• 1-2 Thermal long pants
• Fleece long pants, mid weight
• Several pair's socks and underwear
• Trekking boots – we suggest strong leather boots
• Warm boots for camp (e.g. sheep skin boots) *Optional but great!

Other Personal Gear
• Sun screen, zinc cream and lip balm
• Wash kit (small personal toiletries, nail clippers and pack towel)
• First aid kit and blister kit
• Personal medicines including your usual medicines
AND 1 course each of (usually available in Kathmandu):
• Respiratory antibiotic (e.g. Amoxycillin)
• Gastrointestinal antibiotic (e.g. Ciprofloxacin)
• Gastro treatment (e.g. Imodium)
• Mild pain killers (e.g. Aspirin/paracetamol/ibuprofen)
• Throat lozenges
• Altitude medication (e.g. Diamox)


Personal Equipment
Day pack 70L - 85L
• Down suit
• One sport millet shoes
• Water containers: minimum 3L: e.g. Nalgene wide mouth bottles 1L + bottles or bladder another 2L capacity
• INCL Foam sleeping mat
• An extra sleeping mat (*recommended; e.g. Thermo-Rest or Ridge Rest
• 1 Summit down sleeping bag for high camps
• INCL Sleeping bag for base camp and trek use
• Water-proof bag for sleeping bag (e.g. dry bag or robust plastic bag(s))
• Head lamp (we suggest Black Diamond with LED), spare batteries
• Pee bottle — wide mouth Nalgenes are good *Optional
• Crampons Alpine style with rapid-fix bail type to suit your boots (e.g. Black Diamond Sabretooth)
• Gaiters (for snow) appropriate to your plastic & trekking boots
• Adjustable trekking pole(s)
• Ice axe: one only, 65-75cm in length
• Climbing harness with a belay loop, adjustable leg loops
• Belay/Abseiling gear: e.g. Black Diamond ATC
• Ascender e.g. Petzl expedition ascender
• 2 Non-locking carabineers
• 2 Locking carabineers (wide gate preferred)

Group Equipment Supplied
INCL Group medical kit (for altitude illness, trauma, reserve antibiotics); emergency oxygen and portable altitude chamber
INCL Satellite phone (pay for air time used: USD /minute)
INCL Sleeping tents, dining tent, all cooking and eating equipment & food on trek/climb
INCL 240VAC generatorat BC to recharge camera batteries
INCL Barrel or duffle bag for transporting personal gear by Yak and truck
INCL Climbing ropes, fixed safety ropes
INCL Snow anchors, ice anchors, rock anchors, v-thread cord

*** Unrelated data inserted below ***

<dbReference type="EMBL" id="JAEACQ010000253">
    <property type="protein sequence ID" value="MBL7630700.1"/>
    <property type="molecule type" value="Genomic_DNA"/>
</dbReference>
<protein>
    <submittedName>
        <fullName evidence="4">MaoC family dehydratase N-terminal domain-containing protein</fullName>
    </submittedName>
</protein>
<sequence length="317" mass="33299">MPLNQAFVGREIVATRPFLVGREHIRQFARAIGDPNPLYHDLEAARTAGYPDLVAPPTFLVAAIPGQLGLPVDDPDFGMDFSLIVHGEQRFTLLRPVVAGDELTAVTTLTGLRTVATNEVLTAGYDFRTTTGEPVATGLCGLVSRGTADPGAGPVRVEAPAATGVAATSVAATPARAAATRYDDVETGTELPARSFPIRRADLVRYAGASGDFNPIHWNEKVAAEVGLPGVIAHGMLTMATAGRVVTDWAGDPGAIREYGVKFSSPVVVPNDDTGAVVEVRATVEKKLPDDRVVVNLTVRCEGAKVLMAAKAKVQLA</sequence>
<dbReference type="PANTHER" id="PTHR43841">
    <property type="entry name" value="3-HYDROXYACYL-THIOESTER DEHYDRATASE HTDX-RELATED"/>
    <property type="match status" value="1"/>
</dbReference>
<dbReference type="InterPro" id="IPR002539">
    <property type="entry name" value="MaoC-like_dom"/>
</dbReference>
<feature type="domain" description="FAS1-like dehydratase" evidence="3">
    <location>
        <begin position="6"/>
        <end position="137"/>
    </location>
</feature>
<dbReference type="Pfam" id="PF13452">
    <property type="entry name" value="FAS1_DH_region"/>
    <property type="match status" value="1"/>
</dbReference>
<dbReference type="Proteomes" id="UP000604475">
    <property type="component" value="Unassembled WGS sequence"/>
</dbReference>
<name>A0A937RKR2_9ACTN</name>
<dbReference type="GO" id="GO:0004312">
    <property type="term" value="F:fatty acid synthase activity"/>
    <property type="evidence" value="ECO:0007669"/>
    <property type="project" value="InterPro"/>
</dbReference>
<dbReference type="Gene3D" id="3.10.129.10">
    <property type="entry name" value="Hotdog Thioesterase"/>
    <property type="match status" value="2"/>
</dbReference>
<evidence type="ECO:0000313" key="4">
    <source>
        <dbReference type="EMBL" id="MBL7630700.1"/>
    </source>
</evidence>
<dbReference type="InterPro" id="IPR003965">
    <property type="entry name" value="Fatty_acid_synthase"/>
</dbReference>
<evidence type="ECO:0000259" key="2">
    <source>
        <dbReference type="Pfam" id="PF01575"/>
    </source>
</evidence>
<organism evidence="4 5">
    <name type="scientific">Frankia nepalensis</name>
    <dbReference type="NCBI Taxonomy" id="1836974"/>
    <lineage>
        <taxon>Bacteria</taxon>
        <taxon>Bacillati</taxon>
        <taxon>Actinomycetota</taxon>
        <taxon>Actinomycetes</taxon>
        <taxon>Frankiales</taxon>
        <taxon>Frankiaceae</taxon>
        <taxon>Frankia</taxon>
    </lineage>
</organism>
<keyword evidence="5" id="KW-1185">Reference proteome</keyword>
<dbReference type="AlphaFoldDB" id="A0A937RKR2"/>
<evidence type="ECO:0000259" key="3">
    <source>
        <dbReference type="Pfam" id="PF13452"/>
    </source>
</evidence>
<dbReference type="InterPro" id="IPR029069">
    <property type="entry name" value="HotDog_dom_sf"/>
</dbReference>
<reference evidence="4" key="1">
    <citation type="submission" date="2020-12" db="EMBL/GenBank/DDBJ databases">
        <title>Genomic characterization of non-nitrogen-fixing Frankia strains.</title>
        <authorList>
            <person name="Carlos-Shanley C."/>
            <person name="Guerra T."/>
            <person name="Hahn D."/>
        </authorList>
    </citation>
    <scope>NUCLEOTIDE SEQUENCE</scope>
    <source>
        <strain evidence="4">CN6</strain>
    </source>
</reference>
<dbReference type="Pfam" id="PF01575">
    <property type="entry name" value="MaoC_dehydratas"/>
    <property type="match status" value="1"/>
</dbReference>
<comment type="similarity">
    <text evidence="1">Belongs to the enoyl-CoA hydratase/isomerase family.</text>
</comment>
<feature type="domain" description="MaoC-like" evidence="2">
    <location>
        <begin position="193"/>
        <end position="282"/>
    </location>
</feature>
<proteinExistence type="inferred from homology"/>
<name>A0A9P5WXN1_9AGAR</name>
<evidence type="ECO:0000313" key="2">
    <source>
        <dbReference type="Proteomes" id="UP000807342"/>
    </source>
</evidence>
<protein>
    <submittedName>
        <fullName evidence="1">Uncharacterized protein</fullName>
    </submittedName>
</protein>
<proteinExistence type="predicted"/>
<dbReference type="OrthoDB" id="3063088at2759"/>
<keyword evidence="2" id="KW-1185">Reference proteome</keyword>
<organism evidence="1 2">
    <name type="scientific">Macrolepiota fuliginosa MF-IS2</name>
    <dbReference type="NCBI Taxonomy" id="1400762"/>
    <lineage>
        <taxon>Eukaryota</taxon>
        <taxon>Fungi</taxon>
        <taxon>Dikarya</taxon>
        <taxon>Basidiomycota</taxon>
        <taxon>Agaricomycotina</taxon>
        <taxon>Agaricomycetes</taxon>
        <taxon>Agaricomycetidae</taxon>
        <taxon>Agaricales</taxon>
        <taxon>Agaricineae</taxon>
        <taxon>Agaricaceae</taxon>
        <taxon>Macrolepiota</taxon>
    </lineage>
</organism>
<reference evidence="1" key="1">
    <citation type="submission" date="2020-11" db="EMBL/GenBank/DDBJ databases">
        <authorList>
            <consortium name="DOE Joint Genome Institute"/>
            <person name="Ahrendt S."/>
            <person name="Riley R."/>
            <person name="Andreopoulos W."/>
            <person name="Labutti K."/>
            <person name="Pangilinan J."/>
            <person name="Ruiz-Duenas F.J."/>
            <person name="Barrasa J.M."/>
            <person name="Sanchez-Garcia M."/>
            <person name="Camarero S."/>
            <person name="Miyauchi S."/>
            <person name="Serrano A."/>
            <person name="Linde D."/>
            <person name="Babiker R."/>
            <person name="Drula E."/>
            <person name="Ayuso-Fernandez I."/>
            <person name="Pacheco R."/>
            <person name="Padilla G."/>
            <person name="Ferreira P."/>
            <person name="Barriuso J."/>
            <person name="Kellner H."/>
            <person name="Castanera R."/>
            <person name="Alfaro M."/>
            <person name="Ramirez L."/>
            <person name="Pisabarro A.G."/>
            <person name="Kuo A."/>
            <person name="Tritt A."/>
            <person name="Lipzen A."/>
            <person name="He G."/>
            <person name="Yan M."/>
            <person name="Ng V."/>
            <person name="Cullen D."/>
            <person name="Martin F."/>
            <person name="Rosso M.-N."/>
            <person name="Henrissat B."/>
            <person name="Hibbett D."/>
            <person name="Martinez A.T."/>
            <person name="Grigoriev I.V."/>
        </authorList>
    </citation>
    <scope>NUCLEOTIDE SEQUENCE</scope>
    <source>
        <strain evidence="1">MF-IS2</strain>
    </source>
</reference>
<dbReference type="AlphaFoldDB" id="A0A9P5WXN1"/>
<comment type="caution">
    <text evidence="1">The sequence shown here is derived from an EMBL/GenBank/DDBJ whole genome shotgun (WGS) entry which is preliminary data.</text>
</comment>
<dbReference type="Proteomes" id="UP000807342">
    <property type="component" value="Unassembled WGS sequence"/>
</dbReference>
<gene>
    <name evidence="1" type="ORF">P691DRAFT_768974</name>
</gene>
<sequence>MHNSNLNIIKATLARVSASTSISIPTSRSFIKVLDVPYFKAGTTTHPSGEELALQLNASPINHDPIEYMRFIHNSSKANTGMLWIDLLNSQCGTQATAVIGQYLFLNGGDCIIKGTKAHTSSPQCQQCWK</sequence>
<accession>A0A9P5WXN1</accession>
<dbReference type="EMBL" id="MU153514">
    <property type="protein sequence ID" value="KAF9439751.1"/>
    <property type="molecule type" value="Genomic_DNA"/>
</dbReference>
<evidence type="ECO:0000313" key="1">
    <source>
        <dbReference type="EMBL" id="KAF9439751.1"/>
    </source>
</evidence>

NOTE: You must have all of the above personal gear, clothing and equipment. It may be possible to buy some extra equipment (If forgotten) but don't rely on it.
R: This item is available to rent
INCL: This item included in package

 

Arun Trek's trip web pages, and pdf info packs have lots of info about each specific adventure (search for your adventure here). You may also like to look at our photo galleries or videos for a taste of adventure, or download a wallpaper to inspire you at your computer. This page has answers to some more general Frequently Asked Questions (FAQS) about climbing.
As all of our mountain climbing adventures begin with a trek, you might also like to look at the Trekking FAQs.

If you have other questions, please ask our friendly team, by email, phone, and skype.
Q) Can I really climb a mountain? Do I need to have climbing experience? How can I climb Mount Everest? Can I climb the seven summits?
A) The level of experience and skills required depends on your particular goal (search for your adventure here). We suggest that people undertaking a first climb should have had at least overnight trekking experience. For those who wish to take on a technically difficult, remote or extreme altitude mountain we'd expect participants to have appropriate experience and skills. Some ideas for preparing for climbing goals are given at the bottom of this page.

Q) Why go on a guided expedition?
A) There are many reasons that might make a guided expedition attractive even for experienced climbers. These include someone else taking care of all those details (including thing as diverse as booking and confirming hotels, checking the number of evening snacks, ensuring reliable support, transport, permits, visas, team members, gear, etc etc etc etc). This saves your time and energy for the part that really matters - working on achieving your goal. The high levels of support and experience aim to give you the best possible opportunity to succeed, a high level of risk management, and the Arun leaders and staff are there for YOU!

Q) What type of people comes along?
A) Climbing expeditions usually attract people in their twenties to fifties. Participants tend to be seeking a good quality, safe, well supported, good value and enjoyable adventure rather than the lowest cost.

Q) How fit do I need to be? Will I have to carry a lot of weight? Should I be able to do 100 chin ups?
A) The fitter you are, the more fun you (and your companions) will have. You will find guidance on preparing for your expedition on each adventure's web page (search here), our info packs and trip dossiers. A minimum level of fitness would have you being able to walk all day on uneven, hilly ground, carrying your day pack, and be able to get up again the next day. Many climbs will require a higher level of fitness and strength so you can carry heavy gear to high camps and really exert yourself on summit day.

Q) What gear is provided?